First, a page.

New bridleway opens up 'missing link'
A new bridleway in Hove will open up a missing link in the city’s footpath network, giving countryside access for walkers, cyclists and horse riders.
The new path, which opened last week, links rights of way on Benfield Hill and the New Barn Farm area with the Dyke Railway trail and beyond and has been created by West Hove Golf course, Brighton & Hove City Council’s countryside team and the South Downs National Park Authority.
The opportunity to open the path arose after West Hove Golf Club approached the SDNPA for planning permission for an acoustic bund, buffering the course from the A27. Creating the new bridleway and opening up the surrounding access land was one of the planning conditions.
The bridleway is one of the ‘Missing Links’ identified in the council’s original Rights of Way Improvement Plan drawn up in 2007. This is a statutory plan that every Highways Authority must have to show how it intends to improve access for diverse users.
Missing Links are gaps in the system of paths that, if filled, would greatly improve the connectivity of the whole network and were identified by members of the Local Access Forum.
The forum members, including representatives from walking, cycling, horse riding and land management, have been working for the last 10 years to help plug these gaps and have welcomed the opening of this new link in the bridleway network.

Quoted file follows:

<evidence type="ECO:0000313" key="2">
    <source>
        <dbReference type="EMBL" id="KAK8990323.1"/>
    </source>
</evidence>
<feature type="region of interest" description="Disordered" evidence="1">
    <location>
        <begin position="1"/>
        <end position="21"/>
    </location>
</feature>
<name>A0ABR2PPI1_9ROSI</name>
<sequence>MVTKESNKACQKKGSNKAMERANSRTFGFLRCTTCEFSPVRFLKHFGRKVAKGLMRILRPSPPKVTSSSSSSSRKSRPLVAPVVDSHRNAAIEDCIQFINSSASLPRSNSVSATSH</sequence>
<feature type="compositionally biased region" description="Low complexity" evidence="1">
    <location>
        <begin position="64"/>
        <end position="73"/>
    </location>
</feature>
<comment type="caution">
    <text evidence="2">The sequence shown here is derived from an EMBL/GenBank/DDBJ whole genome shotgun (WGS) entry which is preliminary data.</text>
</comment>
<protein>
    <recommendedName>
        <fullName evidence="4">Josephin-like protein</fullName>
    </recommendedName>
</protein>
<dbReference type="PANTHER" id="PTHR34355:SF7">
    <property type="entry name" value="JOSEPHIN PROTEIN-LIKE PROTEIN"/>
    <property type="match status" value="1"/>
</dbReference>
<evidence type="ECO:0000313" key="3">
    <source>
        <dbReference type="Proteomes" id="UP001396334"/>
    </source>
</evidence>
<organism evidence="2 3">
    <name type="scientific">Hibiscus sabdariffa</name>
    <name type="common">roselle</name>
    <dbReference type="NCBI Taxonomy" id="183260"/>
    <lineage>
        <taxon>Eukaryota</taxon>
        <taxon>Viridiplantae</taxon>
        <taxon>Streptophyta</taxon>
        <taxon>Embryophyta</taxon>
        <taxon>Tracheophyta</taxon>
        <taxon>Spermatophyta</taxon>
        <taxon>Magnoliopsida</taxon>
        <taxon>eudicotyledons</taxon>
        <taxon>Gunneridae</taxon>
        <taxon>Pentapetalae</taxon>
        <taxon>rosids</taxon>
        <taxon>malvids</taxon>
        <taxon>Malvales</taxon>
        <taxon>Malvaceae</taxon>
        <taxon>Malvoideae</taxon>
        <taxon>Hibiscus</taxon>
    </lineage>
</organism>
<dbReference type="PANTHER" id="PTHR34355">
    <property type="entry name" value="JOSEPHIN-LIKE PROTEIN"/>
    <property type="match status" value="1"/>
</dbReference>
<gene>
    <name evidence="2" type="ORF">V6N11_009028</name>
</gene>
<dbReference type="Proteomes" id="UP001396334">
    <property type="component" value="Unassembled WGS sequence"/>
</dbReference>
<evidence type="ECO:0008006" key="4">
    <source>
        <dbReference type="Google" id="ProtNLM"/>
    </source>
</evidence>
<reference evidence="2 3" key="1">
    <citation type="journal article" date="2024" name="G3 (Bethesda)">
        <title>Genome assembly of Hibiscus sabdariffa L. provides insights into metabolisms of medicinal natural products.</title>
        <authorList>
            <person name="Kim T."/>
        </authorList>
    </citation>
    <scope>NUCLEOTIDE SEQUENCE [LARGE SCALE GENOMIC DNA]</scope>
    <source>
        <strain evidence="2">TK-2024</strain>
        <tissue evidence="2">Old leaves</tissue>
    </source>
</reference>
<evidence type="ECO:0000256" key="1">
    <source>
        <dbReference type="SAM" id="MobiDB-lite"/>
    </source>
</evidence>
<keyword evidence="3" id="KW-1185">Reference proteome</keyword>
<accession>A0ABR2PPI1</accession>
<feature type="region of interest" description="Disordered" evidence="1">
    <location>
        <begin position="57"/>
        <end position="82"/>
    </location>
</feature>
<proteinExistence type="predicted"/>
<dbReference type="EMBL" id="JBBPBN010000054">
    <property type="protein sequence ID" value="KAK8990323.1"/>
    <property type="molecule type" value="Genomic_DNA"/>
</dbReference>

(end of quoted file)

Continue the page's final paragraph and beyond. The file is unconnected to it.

Councillor Anne Pissaridou, chair of the Environment, Transport and Sustainability Committee, said: “I am delighted that by working in partnership with the National Park Authority and West Hove Golf Club we have been able to open this missing link and create an attractive and high quality east-west route, north of the A27 for cyclists, horse riders and walkers.
“The opening of this new bridleway is an important step toward the council delivering on the targets of its new Rights of Way Improvement Plan (2017 – 2027) which aims to provide: ‘A well connected network, more user friendly and more beneficial to local people."
The new route will also help increase biodiversity in the area after wildflowers have been planted in the chalk grassland. These flowers are a fantastic source of pollen and nectar for bees, butterflies, hoverflies and other insects. Hibernacula, which are animal refuges, have also been created to support several reptile species.
Andrew Lee, Director of Countryside Policy and Management at the South Downs National Park Authority, said: “This project significantly improves the rights of way network in the National Park’s Hangleton and Portslade area and creates a wonderful opportunity for the public to enjoy this new species-rich chalk grassland. It also creates an important wildlife corridor to help support biodiversity between existing nature sites.
“The chalk grassland will be managed by cut and collect for a few years and, ultimately, the plan is for the land to be grazed by sheep. This will be a better way of managing the site and will be much more productive for the biodiversity of the area.”